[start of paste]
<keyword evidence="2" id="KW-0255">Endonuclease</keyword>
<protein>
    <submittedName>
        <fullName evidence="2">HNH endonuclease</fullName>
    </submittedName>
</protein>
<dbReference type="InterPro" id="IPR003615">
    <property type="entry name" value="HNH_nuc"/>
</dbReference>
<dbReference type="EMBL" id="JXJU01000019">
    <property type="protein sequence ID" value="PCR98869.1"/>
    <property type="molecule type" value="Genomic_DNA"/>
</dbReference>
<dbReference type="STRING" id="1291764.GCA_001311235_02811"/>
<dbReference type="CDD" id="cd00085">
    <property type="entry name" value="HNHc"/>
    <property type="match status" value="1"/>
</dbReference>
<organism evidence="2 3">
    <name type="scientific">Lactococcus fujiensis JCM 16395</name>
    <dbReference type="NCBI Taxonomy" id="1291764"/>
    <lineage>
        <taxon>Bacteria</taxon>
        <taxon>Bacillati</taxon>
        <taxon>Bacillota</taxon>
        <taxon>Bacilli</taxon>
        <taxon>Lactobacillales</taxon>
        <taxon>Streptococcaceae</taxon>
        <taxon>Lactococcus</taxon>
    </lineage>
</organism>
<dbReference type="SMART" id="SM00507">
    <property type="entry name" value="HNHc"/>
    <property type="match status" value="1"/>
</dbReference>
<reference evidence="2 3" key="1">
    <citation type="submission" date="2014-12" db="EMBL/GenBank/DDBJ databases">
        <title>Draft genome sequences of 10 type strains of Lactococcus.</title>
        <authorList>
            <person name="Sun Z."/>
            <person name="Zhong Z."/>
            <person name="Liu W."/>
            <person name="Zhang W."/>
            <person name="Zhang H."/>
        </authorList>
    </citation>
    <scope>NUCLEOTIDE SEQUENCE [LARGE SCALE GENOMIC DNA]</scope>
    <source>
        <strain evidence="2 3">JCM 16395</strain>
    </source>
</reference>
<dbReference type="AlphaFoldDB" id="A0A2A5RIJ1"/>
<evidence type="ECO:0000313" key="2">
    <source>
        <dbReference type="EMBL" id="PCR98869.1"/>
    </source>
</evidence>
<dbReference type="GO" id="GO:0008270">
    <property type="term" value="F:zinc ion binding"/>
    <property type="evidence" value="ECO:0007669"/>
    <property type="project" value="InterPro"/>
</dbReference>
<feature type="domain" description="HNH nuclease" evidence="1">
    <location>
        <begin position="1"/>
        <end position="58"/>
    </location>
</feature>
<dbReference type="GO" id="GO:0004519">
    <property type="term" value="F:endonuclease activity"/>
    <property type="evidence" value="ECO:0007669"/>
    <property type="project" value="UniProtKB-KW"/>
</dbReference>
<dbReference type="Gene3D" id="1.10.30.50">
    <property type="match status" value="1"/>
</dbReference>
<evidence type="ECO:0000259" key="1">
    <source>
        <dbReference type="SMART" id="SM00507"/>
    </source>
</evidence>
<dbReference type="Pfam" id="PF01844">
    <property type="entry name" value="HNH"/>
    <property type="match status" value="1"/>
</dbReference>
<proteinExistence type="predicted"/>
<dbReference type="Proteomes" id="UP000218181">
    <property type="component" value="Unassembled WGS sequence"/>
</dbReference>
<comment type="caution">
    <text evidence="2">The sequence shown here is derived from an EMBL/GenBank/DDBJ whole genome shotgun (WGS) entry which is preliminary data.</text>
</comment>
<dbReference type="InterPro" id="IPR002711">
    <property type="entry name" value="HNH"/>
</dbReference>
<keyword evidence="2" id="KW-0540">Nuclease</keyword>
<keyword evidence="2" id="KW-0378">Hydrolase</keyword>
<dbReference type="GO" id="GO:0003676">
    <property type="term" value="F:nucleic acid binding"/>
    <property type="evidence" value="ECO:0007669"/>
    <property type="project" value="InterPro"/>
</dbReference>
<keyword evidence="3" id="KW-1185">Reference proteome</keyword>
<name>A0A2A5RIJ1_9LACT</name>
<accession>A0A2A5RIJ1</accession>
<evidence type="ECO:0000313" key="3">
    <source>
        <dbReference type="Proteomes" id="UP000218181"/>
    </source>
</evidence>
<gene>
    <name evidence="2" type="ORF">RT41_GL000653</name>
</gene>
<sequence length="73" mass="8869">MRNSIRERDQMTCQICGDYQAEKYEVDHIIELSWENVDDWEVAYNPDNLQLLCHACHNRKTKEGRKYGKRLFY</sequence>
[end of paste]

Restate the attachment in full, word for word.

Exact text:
<keyword evidence="2" id="KW-0255">Endonuclease</keyword>
<protein>
    <submittedName>
        <fullName evidence="2">HNH endonuclease</fullName>
    </submittedName>
</protein>
<dbReference type="InterPro" id="IPR003615">
    <property type="entry name" value="HNH_nuc"/>
</dbReference>
<dbReference type="EMBL" id="JXJU01000019">
    <property type="protein sequence ID" value="PCR98869.1"/>
    <property type="molecule type" value="Genomic_DNA"/>
</dbReference>
<dbReference type="STRING" id="1291764.GCA_001311235_02811"/>
<dbReference type="CDD" id="cd00085">
    <property type="entry name" value="HNHc"/>
    <property type="match status" value="1"/>
</dbReference>
<organism evidence="2 3">
    <name type="scientific">Lactococcus fujiensis JCM 16395</name>
    <dbReference type="NCBI Taxonomy" id="1291764"/>
    <lineage>
        <taxon>Bacteria</taxon>
        <taxon>Bacillati</taxon>
        <taxon>Bacillota</taxon>
        <taxon>Bacilli</taxon>
        <taxon>Lactobacillales</taxon>
        <taxon>Streptococcaceae</taxon>
        <taxon>Lactococcus</taxon>
    </lineage>
</organism>
<dbReference type="SMART" id="SM00507">
    <property type="entry name" value="HNHc"/>
    <property type="match status" value="1"/>
</dbReference>
<reference evidence="2 3" key="1">
    <citation type="submission" date="2014-12" db="EMBL/GenBank/DDBJ databases">
        <title>Draft genome sequences of 10 type strains of Lactococcus.</title>
        <authorList>
            <person name="Sun Z."/>
            <person name="Zhong Z."/>
            <person name="Liu W."/>
            <person name="Zhang W."/>
            <person name="Zhang H."/>
        </authorList>
    </citation>
    <scope>NUCLEOTIDE SEQUENCE [LARGE SCALE GENOMIC DNA]</scope>
    <source>
        <strain evidence="2 3">JCM 16395</strain>
    </source>
</reference>
<dbReference type="AlphaFoldDB" id="A0A2A5RIJ1"/>
<evidence type="ECO:0000313" key="2">
    <source>
        <dbReference type="EMBL" id="PCR98869.1"/>
    </source>
</evidence>
<dbReference type="GO" id="GO:0008270">
    <property type="term" value="F:zinc ion binding"/>
    <property type="evidence" value="ECO:0007669"/>
    <property type="project" value="InterPro"/>
</dbReference>
<feature type="domain" description="HNH nuclease" evidence="1">
    <location>
        <begin position="1"/>
        <end position="58"/>
    </location>
</feature>
<dbReference type="GO" id="GO:0004519">
    <property type="term" value="F:endonuclease activity"/>
    <property type="evidence" value="ECO:0007669"/>
    <property type="project" value="UniProtKB-KW"/>
</dbReference>
<dbReference type="Gene3D" id="1.10.30.50">
    <property type="match status" value="1"/>
</dbReference>
<evidence type="ECO:0000259" key="1">
    <source>
        <dbReference type="SMART" id="SM00507"/>
    </source>
</evidence>
<dbReference type="Pfam" id="PF01844">
    <property type="entry name" value="HNH"/>
    <property type="match status" value="1"/>
</dbReference>
<proteinExistence type="predicted"/>
<dbReference type="Proteomes" id="UP000218181">
    <property type="component" value="Unassembled WGS sequence"/>
</dbReference>
<comment type="caution">
    <text evidence="2">The sequence shown here is derived from an EMBL/GenBank/DDBJ whole genome shotgun (WGS) entry which is preliminary data.</text>
</comment>
<dbReference type="InterPro" id="IPR002711">
    <property type="entry name" value="HNH"/>
</dbReference>
<keyword evidence="2" id="KW-0540">Nuclease</keyword>
<keyword evidence="2" id="KW-0378">Hydrolase</keyword>
<dbReference type="GO" id="GO:0003676">
    <property type="term" value="F:nucleic acid binding"/>
    <property type="evidence" value="ECO:0007669"/>
    <property type="project" value="InterPro"/>
</dbReference>
<keyword evidence="3" id="KW-1185">Reference proteome</keyword>
<name>A0A2A5RIJ1_9LACT</name>
<accession>A0A2A5RIJ1</accession>
<evidence type="ECO:0000313" key="3">
    <source>
        <dbReference type="Proteomes" id="UP000218181"/>
    </source>
</evidence>
<gene>
    <name evidence="2" type="ORF">RT41_GL000653</name>
</gene>
<sequence length="73" mass="8869">MRNSIRERDQMTCQICGDYQAEKYEVDHIIELSWENVDDWEVAYNPDNLQLLCHACHNRKTKEGRKYGKRLFY</sequence>